Interprofessional education: a UK perspective
At 13th International Health Workforce Collaborative 2011, Australia.
24 - 26 Oct 2011.
To review the development of interprofessional education (IPE) in the United Kingdom (UK) it is necessary to appreciate that the UK is made up of four countries: Scotland, Wales, Northern Ireland and England each with its own health and education policy although health professions are currently regulated at the UK level. For all four countries, meeting future health and social care needs is a critical need that will require the development and introduction of new roles in and across health and social care, new ways of working and as a consequence changes to the kind, content and delivery of education and training. The development and implementation of IPE in the UK therefore requires not only strategic cross-profession agreements but also understanding of the differing labour market challenges and realities within and between the four UK countries.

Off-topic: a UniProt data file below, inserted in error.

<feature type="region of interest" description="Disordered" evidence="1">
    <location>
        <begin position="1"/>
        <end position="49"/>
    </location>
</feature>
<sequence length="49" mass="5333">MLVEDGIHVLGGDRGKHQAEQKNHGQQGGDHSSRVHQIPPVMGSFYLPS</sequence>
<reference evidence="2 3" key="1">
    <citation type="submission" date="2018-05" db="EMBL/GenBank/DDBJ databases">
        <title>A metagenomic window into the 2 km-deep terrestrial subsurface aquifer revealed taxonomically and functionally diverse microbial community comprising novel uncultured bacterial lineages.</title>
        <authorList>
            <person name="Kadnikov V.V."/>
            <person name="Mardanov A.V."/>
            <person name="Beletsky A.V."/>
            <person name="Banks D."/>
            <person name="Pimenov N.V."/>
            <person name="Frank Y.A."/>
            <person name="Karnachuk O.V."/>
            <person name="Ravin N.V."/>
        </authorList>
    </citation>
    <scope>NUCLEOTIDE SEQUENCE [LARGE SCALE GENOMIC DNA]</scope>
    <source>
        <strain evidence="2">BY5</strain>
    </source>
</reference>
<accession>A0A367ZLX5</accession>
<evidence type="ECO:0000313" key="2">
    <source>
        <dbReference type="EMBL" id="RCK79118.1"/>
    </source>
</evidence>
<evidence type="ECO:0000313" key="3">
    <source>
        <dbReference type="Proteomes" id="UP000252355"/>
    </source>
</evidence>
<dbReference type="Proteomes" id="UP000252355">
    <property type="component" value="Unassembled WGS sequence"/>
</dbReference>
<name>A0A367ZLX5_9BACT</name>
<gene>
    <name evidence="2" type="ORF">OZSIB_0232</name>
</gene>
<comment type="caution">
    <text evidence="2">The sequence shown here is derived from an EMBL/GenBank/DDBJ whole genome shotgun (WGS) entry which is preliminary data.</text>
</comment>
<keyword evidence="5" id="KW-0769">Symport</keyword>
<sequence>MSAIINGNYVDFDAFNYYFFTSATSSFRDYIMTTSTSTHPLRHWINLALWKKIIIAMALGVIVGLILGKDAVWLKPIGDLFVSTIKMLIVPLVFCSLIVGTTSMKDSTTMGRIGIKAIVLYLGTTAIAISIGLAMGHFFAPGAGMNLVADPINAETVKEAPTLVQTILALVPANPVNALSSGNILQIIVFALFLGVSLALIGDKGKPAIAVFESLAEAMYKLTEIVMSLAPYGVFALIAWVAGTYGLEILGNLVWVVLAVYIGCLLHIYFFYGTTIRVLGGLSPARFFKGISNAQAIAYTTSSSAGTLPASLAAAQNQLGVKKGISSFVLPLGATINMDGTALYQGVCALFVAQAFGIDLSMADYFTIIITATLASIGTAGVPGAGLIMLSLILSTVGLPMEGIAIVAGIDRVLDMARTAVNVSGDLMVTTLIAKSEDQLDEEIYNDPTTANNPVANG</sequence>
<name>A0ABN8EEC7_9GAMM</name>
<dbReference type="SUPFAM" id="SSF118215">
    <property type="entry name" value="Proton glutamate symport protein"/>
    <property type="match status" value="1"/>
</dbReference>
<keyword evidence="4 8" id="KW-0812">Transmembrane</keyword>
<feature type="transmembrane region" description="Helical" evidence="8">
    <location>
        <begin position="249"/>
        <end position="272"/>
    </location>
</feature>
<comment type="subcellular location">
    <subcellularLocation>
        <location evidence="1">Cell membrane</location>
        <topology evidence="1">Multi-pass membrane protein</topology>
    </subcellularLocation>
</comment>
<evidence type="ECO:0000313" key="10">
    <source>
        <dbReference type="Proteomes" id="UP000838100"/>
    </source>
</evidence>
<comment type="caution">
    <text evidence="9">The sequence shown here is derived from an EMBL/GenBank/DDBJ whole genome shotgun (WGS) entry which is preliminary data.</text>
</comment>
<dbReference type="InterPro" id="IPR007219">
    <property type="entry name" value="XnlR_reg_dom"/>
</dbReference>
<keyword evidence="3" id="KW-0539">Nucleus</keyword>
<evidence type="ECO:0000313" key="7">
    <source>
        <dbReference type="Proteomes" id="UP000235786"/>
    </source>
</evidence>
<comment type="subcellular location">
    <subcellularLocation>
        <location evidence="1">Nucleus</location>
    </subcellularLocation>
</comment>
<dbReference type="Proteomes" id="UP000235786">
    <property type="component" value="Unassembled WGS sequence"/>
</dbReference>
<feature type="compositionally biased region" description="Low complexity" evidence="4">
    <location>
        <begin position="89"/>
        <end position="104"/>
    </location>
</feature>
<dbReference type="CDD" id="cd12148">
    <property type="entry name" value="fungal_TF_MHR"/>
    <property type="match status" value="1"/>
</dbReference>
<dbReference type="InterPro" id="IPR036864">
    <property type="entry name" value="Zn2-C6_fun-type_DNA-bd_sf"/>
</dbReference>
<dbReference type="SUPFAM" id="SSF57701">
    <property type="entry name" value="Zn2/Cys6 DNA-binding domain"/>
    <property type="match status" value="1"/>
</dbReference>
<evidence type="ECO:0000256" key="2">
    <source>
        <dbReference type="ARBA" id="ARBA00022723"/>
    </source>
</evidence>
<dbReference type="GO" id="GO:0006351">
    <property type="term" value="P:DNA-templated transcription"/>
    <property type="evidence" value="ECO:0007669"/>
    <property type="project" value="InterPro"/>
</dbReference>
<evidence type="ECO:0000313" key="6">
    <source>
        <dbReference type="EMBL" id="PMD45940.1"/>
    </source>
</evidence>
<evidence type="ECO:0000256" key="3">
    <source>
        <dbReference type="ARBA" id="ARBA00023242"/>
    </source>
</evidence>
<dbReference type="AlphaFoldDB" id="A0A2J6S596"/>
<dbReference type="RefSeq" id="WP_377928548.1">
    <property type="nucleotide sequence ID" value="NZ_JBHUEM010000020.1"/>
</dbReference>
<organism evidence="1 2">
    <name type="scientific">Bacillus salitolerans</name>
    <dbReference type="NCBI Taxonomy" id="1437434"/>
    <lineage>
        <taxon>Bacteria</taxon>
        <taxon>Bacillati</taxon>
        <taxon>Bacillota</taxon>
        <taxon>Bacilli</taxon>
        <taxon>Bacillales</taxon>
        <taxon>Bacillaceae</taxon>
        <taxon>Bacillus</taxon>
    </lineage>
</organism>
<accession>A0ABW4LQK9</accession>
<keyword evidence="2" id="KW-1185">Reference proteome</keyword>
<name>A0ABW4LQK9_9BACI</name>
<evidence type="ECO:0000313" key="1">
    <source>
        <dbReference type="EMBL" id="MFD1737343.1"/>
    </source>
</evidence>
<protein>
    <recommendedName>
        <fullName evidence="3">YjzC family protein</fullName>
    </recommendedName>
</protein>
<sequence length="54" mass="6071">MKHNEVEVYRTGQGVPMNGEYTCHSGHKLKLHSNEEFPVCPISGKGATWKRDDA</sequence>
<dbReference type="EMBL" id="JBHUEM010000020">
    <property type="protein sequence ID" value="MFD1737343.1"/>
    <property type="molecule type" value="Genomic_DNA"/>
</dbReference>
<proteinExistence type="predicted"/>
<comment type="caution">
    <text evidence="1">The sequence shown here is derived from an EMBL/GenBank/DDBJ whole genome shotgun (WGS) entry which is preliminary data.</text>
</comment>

It is evident that some progress has been made across the UK at a pre-qualifying level with the development of common learning for students from a range of health and social care professions. Programmes for qualified staff often aim to attract participants from a range of disciplines. However despite concerted efforts IPE appears still be somewhat on the margins and evidence of impact is difficult to find at scale.
Rather than promoting IPE or not, maybe the questions for the next decade should be: what are the health and social care needs, what are the skills required to do this work, what therefore should the workforce look like and how should it be prepared. As Wanless (2002) noted “although the number of health care professionals is important for the capacity of the system, arguably the way the workforce is used is even more important”
Actions (login required)